Shiv Chanderpaul retires

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DaRick

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#3
Not the flashiest technique, but undeniably a very effective one. His lack of reliance on his eye enabled him to prop up the West Indian batting lineup for almost a decade after Lara retired, which is no mean feat.
 

footyfan78

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#4
Was only watching him last night in a video replay of 1996 World Cup semi-final against Australia.
Probably the last time West Indies were any type of power in world cricket.
Always respected Shiv. One of few West Indies in last decade to respect for both ability and application.
 

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#5
He took a while to develop a decent conversion rate once he passed 50. After his first 50 Tests he had 2 centuries and 23 fifties.


In the 13 Tests Chanderpaul played during 2007 and 2008, he scored 1467 runs at an average of 104.78 with 6 centuries. West Indies won only two of these Tests.
 

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#6
Probably my favourite Windies player (I saw more of him than any of the other greats).
He took a while to develop a decent conversion rate once he passed 50. After his first 50 Tests he had 2 centuries and 23 fifties.


In the 13 Tests Chanderpaul played during 2007 and 2008, he scored 1467 runs at an average of 104.78 with 6 centuries. West Indies won only two of these Tests.
there was a tour of England around then where he went not out in something like 4 or 5 innings in a row. Batted for some ridiculous amount of time before being dismissed.
 
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#8
Incredible powers of concentration, but his ability often gets sold short due to beign so successful at valuing his wicket. Utterly slaughtered the Australian's in just about their pomp for a ton of 69 balls back in 2003. Played some very memorable ODI knocks too, one of the most notable was hitting Chaminda Vaas of all people for six when they needed it off the last ball of the game.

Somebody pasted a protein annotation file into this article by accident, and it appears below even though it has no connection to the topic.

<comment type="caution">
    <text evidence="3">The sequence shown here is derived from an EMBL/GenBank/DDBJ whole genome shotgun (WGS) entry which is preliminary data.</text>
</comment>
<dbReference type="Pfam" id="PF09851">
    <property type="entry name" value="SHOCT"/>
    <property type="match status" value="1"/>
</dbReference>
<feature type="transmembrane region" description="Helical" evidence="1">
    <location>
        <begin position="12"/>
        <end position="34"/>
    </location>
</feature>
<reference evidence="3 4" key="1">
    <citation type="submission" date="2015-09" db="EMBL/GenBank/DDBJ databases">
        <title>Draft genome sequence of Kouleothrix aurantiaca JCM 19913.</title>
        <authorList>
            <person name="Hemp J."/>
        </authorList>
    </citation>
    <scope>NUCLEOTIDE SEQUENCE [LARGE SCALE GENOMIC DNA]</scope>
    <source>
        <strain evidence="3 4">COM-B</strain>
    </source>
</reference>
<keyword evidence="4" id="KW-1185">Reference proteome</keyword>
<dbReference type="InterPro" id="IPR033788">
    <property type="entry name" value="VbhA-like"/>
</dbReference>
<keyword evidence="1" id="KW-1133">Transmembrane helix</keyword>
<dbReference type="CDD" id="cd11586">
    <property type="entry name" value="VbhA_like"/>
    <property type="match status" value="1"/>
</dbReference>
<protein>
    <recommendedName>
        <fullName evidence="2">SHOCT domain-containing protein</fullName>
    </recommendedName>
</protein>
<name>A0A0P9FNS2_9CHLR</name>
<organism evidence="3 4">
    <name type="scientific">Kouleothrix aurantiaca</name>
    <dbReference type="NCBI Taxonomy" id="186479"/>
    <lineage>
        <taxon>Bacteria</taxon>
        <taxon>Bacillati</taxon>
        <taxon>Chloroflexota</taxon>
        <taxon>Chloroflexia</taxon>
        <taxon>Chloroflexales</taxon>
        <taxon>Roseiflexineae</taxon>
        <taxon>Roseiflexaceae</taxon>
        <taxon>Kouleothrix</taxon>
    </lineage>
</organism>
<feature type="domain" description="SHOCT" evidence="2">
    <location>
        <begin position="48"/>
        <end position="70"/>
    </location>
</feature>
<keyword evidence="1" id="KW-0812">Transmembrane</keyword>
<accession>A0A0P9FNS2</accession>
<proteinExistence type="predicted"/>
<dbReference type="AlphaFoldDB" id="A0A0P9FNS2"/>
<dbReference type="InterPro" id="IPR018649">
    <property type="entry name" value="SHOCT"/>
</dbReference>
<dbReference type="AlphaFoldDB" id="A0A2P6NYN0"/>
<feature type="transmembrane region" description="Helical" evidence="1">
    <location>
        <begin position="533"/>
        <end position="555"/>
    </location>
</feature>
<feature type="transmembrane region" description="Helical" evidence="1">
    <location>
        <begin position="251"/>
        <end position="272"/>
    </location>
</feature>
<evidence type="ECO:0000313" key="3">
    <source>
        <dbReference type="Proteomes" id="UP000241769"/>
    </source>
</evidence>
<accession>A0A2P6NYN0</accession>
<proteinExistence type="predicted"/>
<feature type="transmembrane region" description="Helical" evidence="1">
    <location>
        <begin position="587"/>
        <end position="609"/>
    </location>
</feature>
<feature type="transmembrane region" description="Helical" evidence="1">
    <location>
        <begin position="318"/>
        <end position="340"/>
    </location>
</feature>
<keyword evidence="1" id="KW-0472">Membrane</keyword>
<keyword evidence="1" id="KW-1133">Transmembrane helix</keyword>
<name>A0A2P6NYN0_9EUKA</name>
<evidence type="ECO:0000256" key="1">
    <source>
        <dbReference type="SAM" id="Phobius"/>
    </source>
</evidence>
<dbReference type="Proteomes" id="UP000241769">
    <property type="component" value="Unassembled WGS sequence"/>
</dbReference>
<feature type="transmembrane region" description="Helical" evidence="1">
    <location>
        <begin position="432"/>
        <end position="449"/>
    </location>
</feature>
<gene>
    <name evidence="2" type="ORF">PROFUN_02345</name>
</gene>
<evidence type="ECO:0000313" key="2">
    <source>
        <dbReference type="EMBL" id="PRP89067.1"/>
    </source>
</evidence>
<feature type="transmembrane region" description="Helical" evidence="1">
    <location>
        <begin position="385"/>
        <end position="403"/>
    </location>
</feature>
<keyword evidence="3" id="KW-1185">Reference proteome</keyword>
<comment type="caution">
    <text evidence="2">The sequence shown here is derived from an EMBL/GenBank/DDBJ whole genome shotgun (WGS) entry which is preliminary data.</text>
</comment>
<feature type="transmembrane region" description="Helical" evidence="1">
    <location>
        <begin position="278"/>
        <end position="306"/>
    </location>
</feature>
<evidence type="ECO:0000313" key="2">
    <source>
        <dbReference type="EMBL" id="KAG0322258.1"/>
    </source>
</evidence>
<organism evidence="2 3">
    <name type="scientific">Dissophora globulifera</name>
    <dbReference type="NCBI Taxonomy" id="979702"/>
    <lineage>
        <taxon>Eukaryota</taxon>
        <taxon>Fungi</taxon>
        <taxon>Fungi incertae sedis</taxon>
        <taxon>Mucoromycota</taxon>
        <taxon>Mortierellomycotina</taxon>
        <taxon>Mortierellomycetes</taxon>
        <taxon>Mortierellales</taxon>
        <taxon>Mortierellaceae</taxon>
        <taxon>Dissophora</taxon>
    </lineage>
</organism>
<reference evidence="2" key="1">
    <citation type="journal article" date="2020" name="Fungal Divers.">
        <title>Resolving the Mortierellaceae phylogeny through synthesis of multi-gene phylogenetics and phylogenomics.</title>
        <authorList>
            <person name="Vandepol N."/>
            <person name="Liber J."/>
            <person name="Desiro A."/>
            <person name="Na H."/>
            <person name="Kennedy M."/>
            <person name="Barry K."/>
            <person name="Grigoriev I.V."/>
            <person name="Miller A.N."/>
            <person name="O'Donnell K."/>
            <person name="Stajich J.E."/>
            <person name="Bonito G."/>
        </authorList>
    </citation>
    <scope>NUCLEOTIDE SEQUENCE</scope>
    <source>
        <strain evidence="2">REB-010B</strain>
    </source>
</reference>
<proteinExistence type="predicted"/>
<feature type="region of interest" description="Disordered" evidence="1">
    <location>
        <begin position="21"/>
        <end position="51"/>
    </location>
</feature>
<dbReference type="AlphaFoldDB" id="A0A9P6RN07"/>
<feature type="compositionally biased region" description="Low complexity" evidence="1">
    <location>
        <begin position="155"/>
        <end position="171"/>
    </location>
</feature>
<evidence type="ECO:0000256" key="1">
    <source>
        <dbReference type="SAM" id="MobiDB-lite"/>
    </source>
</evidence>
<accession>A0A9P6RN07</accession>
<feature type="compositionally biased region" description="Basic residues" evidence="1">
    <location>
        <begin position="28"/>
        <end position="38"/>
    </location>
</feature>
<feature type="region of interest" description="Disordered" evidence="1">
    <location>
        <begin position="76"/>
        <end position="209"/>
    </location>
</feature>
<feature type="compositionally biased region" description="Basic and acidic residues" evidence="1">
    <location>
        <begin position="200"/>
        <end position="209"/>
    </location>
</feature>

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#11
First time I seen him up close in person playing in an ODI v SL in the 90s I was struck by just how small the bloke was, had a build like a 12 year old boy.
 

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Blue1980

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#14
All time great no doubt. Great article in the guardian about him too.

http://www.theguardian.com/sport/20...-goodbye-shiv-chanderpaul-west-indies-cricket

He was the last link in the chain. Amazingly when he made his debut the side still hadn't lost a test series in 14 years and Haynes, Richardson, Lara. Ambrose and Walsh were still in the side. Even the other players such as Hooper, Arthurton and the Benjamin's were more than handy contributors.

Those guys came into the side at a time when excellence was expected and standards had to be met. That eroded away pretty much completely by around 98-99.
 

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#16
Probably my favourite Windies player (I saw more of him than any of the other greats).
there was a tour of England around then where he went not out in something like 4 or 5 innings in a row. Batted for some ridiculous amount of time before being dismissed.
I've finally gotten around to researching this stat. He was actually not out over only two innings, and was then dismissed in the next innings, but had batted for over 1,000 minutes when eventually he was out.

The sequence, from 2007, goes:

3rd Test at Manchester: 116 not out in 413 minutes off 257 balls
4th Test at Chester-Le-Street: 136 not out in 406 minutes off 257 balls (1st innings)
and 70 in 255 minutes off 163 balls (second innings)

Total of 322 runs before being dismissed in 1074 minutes off 677 balls.
 

PhatBoy

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#21
That says a lot about the Windies FC comp.
Not really. it was only in his last 2 series that he started to fail as a test player. aside from those he was still playing well.

That's not to say that their FC comp is great either, but it does have some decent cricketers.
 

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#24
Great player, great example of determination and hard work trumping natural flair. Think he got to play a few games at FC level with his son? Pretty amazing stuff.
 
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